Testing the Waters: Pollution is an Equal Opportunity Drag in the Great Lakes
Posted June 27, 2012
Pollution is refreshingly nondiscriminatory. Often, it is a shared burden that messes with everyone. With the 4th of July coming, issues of water pollution come into focus and make this point clear well, as families head to the beach. Sadly, many of them could get sick as a result.
NRDC’s annual Testing the Water beach safety report sheds light on the issue. The worst beaches are actually in some of Chicagoland’s ritziest suburbs: Winnetka Elder Park Beach (54%), North Point Marina Beach (34%), Winnetka Centennial Dog Beach (29%), Highland Park Moraine Park Dog Beach in Lake County (29%), and Wilmette Gillson Park Dog Beach (29%), and Glencoe Park Beach (28%) had the highest rates of bacteria in the water exceeding federal safety standards.
The fact that no Chicago beaches hit that list is, in part, a testament to good work from the Park District. But we have problem areas in the City, too---on the North and South Sides---with Rainbow Beach, Montrose Beach and South Shore Beach all exceeded water quality standards at least 20% of the time last year.
Great Lakes beaches have bacteria counts exceeding public health standards far more often than the coasts. The fact that our beaches have long suffered from pollution – including bacteria-laden human and animal waste – isn’t new. The sources of that pollution are not new either. But they are, in many ways, getting worse. Our infrastructure is outdated and crumbling. Throughout the region, combined sewers dump sewage and tainted stormwater directly into the Lakes, which stand as 1/5 of the world’s fresh water. And things are getting worse as climate change is already making our storms more violent which leads to more incidences of overwhelmed sewers. Invasive species further complicate the mix by fundamentally changing the Great Lakes ecosystem to allow dangerous pathogens to thrive.
But, hey, I am not a doom and gloom guy. We can turn the tide against persistent water pollution. Today more than ever, we know that much of this pollution pattern is preventable. We can start by keeping pollution out of the Lakes to begin with by using the smarter green infrastructure tools that the City of Chicago pioneered. Things like porous pavement, green roofs, open space, roadside plantings and rain barrels and gardens that absorb, hold and filter rainwater to relieve some of the burden on overloaded traditional water infrastructure. They also make our neighborhoods more livable and can be quickly and cheaply put into place.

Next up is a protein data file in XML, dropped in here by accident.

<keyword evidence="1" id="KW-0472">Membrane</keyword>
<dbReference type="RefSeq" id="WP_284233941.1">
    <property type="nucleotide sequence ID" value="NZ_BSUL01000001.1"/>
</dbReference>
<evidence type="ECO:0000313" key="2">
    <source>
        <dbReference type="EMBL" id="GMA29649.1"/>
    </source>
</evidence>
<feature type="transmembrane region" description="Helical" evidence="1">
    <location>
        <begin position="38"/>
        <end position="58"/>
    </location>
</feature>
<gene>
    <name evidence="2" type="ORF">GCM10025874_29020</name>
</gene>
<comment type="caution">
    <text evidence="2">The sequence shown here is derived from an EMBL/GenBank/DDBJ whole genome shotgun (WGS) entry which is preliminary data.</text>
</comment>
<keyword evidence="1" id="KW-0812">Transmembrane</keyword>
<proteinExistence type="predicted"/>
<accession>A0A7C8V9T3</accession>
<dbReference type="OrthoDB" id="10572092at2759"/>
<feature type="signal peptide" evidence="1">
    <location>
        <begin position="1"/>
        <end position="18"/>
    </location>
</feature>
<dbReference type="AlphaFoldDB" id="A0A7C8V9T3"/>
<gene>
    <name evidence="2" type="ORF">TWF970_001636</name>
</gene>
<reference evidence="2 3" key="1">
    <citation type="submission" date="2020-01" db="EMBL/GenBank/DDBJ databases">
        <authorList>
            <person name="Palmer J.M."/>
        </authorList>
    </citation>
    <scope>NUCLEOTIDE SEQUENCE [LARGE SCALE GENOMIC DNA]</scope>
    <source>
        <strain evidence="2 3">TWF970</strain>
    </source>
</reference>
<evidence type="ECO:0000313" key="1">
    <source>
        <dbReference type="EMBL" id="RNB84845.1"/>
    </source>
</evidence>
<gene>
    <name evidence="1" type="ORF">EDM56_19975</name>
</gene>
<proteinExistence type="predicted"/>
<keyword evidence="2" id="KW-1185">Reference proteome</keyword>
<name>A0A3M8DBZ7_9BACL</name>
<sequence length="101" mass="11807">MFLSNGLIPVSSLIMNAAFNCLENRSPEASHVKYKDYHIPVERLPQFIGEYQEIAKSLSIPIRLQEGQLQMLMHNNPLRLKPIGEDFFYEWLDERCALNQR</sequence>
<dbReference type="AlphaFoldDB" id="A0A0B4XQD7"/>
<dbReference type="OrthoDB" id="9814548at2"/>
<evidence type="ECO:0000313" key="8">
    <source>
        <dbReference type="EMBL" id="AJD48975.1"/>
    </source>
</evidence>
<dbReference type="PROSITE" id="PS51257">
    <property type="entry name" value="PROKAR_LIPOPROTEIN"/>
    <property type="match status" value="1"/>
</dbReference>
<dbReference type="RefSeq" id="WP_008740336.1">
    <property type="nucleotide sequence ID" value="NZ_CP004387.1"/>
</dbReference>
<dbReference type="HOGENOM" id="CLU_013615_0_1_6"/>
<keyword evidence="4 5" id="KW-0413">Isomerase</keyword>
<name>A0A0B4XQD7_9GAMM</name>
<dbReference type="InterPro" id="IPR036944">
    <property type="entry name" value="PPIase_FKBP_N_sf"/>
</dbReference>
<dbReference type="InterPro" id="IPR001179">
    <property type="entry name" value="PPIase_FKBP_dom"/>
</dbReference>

This is an area that Chicago was once a leader, but we have fallen behind. A recent agreement between the Metropolitan Water Reclamation District and the EPA offers a real opportunity for the region to catch up if the parties get serious about these less-expensive but highly efficient technologies being embraced by other cities like Cleveland and Philadelphia.
There is similar good news on the invasive species front as steps have been taken to end the chief path of introduction of aquatic aliens in the ballast water tanks of freighters moving between the Lakes. The standards need serious strengthening and we need to address the movement of invasives through the Chicago Waterways, but there is actual movement and improvement in this area. While real climate action seems further off, smart energy efficiency and clean energy policies are making sure we don’t fall even further behind in this area.
It is holiday time. And it is supposed to be 100 degrees today, so let’s keep focused on the issue at hand: beaches. By taking steps to stop the biggest sources of pollution in the waves, we can help keep trips to the beach carefree, and support our lucrative Great Lakes tourism industries.
We’ve invested immense resources to promote the Lakes as beautiful tourist destinations and something that makes life in our cities better. But we haven’t been as serious about investments in the less sexy infrastructure needed to keep the Lakes clean and safe. If we don’t get serious about sewage and intense about invasive species, Great Lakes beaches will become too dirty to swim. Let’s get serious, so that we can have some fun…at the beach. Check yours with the widget below: